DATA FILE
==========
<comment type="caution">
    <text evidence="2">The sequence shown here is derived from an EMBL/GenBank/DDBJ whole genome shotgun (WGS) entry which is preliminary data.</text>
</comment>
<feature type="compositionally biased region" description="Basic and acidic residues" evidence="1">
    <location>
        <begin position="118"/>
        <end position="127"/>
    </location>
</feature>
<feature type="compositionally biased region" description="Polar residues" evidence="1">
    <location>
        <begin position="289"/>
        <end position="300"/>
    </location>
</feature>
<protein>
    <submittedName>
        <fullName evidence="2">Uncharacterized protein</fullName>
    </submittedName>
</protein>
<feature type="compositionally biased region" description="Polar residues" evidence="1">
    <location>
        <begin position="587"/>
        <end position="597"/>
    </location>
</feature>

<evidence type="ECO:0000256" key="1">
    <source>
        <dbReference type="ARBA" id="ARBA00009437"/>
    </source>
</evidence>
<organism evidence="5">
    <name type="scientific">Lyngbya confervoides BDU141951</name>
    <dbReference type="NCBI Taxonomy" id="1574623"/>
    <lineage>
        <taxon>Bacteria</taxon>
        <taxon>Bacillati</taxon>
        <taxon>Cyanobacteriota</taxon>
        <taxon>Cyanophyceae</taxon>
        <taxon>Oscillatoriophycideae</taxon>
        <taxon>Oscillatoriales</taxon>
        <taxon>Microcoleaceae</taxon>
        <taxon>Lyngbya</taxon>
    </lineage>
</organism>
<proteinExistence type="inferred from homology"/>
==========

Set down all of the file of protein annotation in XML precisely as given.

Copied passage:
<comment type="caution">
    <text evidence="2">The sequence shown here is derived from an EMBL/GenBank/DDBJ whole genome shotgun (WGS) entry which is preliminary data.</text>
</comment>
<feature type="compositionally biased region" description="Basic and acidic residues" evidence="1">
    <location>
        <begin position="118"/>
        <end position="127"/>
    </location>
</feature>
<feature type="compositionally biased region" description="Polar residues" evidence="1">
    <location>
        <begin position="289"/>
        <end position="300"/>
    </location>
</feature>
<protein>
    <submittedName>
        <fullName evidence="2">Uncharacterized protein</fullName>
    </submittedName>
</protein>
<feature type="compositionally biased region" description="Polar residues" evidence="1">
    <location>
        <begin position="587"/>
        <end position="597"/>
    </location>
</feature>

<evidence type="ECO:0000256" key="1">
    <source>
        <dbReference type="ARBA" id="ARBA00009437"/>
    </source>
</evidence>
<organism evidence="5">
    <name type="scientific">Lyngbya confervoides BDU141951</name>
    <dbReference type="NCBI Taxonomy" id="1574623"/>
    <lineage>
        <taxon>Bacteria</taxon>
        <taxon>Bacillati</taxon>
        <taxon>Cyanobacteriota</taxon>
        <taxon>Cyanophyceae</taxon>
        <taxon>Oscillatoriophycideae</taxon>
        <taxon>Oscillatoriales</taxon>
        <taxon>Microcoleaceae</taxon>
        <taxon>Lyngbya</taxon>
    </lineage>
</organism>
<proteinExistence type="inferred from homology"/>